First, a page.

If you live in America, chances are you’ve tried a few types of tequila.
We love our Margarita Mondays and Taco (Tequila) Tuesdays – in fact, America imports a whopping 75% of the millions of liters of tequila produced in Mexico each year. And I’m responsible for drinking 74% of that.
Tequila is made from the blue agave plant, and is primarily distilled around the city of Tequila, Mexico (yes, that’s a place in Jalisco, and yes, you should go get drunk there).
What are the Different Types of Tequila?
There are five different types of tequilas:
- Silver (or blanco/white)
- Joven (or gold/oro/dorado)
- Reposado (or rested)
- Añejo (or aged)
- Extra Añejo (ultra aged)
There are also two main classifications for the five types of tequila: mixto and 100% agave. 100% agave means it’s been distilled purely from blue agave without any additives or added sugars. These are generally considered to be the better tequilas.
A mixto tequila means prior to fermentation, the tequila has been mixed with cane or corn sugars. However, a bottle can only be labeled as tequila if at least 51% of fermentable sugars come from the agave plant. Mixtos are intended to be mixed in cocktails rather than served neat.
Just like champagne must originate from France, it’s Mexican law that the spirit can only be called tequila if it’s produced in certain states in Mexico (namely, Jalisco and in some areas within Guanajuato, Nayarit, Michoacán, and Tamaulipas).
So if you’re trying to start a tequila facility in your mom’s basement, you’re going to have to re-locate it to Jalisco.
The 5 Different Types of Tequila:
Also known as: White, Blanco, Plata, or Platinum
The youngest tequila in the aging process is the Silver tequila, which is made of 100% blue agave in its purest form and is rarely aged for more than a few weeks.
Because this slightly sweet tequila is often freshly distilled without any aging time, it stays clear or silver-ish in color (hence the name, “blanco” meaning “white.”). On occasion, distillers age blancos for up to two months if they want a smoother tequila.
Also known as: Gold, Oro, or Dorado
Joven (which means “young” in Spanish) is often called “gold tequila” (“Oro” is Spanish for gold) because of the golden color. It’s often a mixto, which means it takes on its gold color from flavoring agents such as grain alcohols, caramel coloring, or other additives.
To avoid a hangover from hell, splurge for a higher end tequila that is marked 100% agave on the label. These jovens are made from a blend of silver and reposado and/or añejo. I always thought this type of tequila was called “young” since you often see college freshman throwing up shots of it at 3:00 AM next to a 7/11.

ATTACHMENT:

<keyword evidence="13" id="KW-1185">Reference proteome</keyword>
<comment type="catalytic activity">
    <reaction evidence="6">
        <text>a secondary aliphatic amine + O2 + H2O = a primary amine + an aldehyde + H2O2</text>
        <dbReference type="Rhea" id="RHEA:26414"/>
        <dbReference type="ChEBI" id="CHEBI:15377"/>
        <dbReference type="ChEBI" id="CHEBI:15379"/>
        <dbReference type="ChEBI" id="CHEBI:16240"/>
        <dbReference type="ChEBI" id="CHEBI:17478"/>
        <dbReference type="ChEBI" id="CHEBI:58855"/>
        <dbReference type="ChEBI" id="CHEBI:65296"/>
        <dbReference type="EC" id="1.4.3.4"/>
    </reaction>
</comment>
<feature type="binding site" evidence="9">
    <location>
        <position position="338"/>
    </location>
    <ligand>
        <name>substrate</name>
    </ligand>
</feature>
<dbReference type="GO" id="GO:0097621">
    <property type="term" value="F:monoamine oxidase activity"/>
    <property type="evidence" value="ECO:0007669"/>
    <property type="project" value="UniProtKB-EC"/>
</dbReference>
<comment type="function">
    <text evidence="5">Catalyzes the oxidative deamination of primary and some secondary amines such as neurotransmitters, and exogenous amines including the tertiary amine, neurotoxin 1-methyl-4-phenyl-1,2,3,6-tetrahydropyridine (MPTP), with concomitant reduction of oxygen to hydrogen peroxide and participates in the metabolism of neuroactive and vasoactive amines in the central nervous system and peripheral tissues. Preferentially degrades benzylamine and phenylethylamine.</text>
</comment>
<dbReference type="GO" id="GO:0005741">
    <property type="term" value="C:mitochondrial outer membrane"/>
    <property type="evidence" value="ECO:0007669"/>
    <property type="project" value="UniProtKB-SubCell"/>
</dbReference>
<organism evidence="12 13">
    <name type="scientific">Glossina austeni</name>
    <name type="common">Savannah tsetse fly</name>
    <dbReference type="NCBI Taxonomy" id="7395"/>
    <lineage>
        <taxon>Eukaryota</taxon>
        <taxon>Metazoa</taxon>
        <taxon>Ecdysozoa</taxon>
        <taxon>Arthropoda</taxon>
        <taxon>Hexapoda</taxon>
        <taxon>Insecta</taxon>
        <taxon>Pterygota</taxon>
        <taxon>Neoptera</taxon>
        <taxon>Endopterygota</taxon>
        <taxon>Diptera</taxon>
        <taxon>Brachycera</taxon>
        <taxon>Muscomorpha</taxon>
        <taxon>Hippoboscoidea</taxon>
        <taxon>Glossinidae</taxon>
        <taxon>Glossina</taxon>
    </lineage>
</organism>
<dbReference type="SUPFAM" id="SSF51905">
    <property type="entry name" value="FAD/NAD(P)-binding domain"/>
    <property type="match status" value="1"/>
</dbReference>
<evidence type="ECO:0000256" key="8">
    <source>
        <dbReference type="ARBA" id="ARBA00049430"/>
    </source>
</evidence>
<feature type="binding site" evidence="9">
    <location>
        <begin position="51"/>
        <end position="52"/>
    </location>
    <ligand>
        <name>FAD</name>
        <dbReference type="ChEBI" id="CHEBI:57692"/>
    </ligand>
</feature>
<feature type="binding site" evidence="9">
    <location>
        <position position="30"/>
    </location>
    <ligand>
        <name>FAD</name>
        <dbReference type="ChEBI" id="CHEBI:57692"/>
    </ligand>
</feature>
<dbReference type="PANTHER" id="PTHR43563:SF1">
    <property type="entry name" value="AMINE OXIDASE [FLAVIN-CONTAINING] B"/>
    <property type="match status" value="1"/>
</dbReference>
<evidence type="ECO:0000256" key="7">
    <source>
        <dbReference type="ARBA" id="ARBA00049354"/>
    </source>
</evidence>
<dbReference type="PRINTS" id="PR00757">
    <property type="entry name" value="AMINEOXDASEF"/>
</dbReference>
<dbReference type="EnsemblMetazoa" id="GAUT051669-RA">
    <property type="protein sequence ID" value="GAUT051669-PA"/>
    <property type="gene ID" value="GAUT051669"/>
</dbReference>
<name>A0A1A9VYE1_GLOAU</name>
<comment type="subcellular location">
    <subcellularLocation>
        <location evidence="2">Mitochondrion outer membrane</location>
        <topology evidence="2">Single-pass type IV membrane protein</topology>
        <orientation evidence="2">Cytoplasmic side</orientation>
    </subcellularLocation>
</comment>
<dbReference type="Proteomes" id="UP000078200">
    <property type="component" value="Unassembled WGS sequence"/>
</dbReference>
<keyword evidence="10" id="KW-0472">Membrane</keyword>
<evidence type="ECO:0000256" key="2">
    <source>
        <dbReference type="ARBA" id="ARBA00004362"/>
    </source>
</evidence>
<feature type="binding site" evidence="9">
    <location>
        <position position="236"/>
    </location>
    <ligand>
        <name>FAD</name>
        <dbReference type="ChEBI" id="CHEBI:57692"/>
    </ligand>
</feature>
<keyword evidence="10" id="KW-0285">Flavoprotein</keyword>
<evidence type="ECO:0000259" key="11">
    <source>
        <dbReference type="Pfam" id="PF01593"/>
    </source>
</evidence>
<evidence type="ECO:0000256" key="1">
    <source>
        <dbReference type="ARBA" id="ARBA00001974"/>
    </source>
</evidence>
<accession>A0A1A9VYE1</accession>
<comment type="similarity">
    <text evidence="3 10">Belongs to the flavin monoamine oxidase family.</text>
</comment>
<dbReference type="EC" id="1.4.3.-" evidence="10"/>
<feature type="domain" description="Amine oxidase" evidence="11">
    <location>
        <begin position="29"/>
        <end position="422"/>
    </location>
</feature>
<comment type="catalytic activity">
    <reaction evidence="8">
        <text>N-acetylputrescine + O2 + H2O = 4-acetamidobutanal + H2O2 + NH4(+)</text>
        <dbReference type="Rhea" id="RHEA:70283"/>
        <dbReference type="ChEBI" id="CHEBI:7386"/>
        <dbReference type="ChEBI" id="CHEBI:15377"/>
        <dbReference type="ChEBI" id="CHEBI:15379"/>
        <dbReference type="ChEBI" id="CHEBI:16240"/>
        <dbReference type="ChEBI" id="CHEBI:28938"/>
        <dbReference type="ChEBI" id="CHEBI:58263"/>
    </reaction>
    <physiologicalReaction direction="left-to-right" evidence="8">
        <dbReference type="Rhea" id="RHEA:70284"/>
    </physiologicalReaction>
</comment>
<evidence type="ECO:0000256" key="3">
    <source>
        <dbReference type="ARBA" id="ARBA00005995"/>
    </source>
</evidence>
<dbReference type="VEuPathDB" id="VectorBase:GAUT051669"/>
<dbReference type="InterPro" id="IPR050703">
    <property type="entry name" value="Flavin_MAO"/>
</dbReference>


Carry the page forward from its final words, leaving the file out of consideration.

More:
Also known as: Rested
In order to be classified as a reposado, or “rested,” tequila, it must be aged in wood casks from two months to a year.
The aging process not only adds a golden color, but it also gives obnoxious spirits experts agency to start saying things like, “oh yes, I taste subtle hints of vanilla, nuts, and coffee” in between swapping lacrosse stories. (It does actually give the tequila hints of oak and vanilla but don’t tell Chad I said that.)
Many distilleries age their tequilas in used bourbon barrels to give an added layer of flavor to the finished product. You can use reposado in cocktails, or enjoy it straight.
Also known as: Aged
Añejo, or “aged,” tequila incubates for at least one year, losing the agave characteristics, turning it amber, and causing it to take on much more flavoring from the oak barrels it rests in. The result is a rich and smooth tequila with hints of butterscotch and caramel character. It’s best enjoyed neat or neat with water, though use it as a subsititute for whiskey if you must.
Añejo is basically when tequila has reached adulthood. It’s kind of like when you grow up and lose your innocence and are full of baggage, except in this case the baggage is delicious and not in need of therapy.
Extra Añejo Tequila
Also known as: ultra aged
Extra añejos are tequilas that have aged for at least three years in a container with a maximum capapcity of 600 liters. The same goes for regular añejos because the more the tequila is exposed to the wood, the more flavor the wood imparts. Mmm… bark.
These ultra aged tequilas are the senior citizens of tequila. The complexity, smoothness, and flavoring in this mahogany-colored type of tequila can resemble a whiskey or brandy, and these mahogancy-colored tequilas are best for sipping tequila rather than mixing into a margarita or another cocktails. That’s what your blanco or joven is for!
Remember: respect your elders. Don’t throw your extra añejo in a drive-thru slushy.
What is the best type of tequila for margaritas?
For margaritas, you’ll want to choose a lighter-flavored tequila, like blanco or repasado as aged tequilas will give your margarita an oaky-caramel flavor.
My favorite type of tequila for margaritas? Patron Silver. But, you can also go with a mezcal if you like something a bit smokier.
Mezcal is, however, its own category. Mezcal can be made from over 30 types of agave plants, but tequila can only come from the blue agave. Basically, all tequila is mezcal, but not all mezcal is tequila. If two trains are leaving the station at 4 PM and one is traveling 130mph… we’re going to catch the one going to Oaxaca.
What is the smoothest type of tequila?
Añejos and extra añejos are typically the smoothest tequilas for sipping.
If you’re trying to avoid that “cat has a hairball” face, you want to pay special attention to quality. Some recommendations to get you started (read: to impress your date): Gran Patron, Casamigos Añejo (George Clooney’s brand, swoon), and Don Julio 1942 Añejo.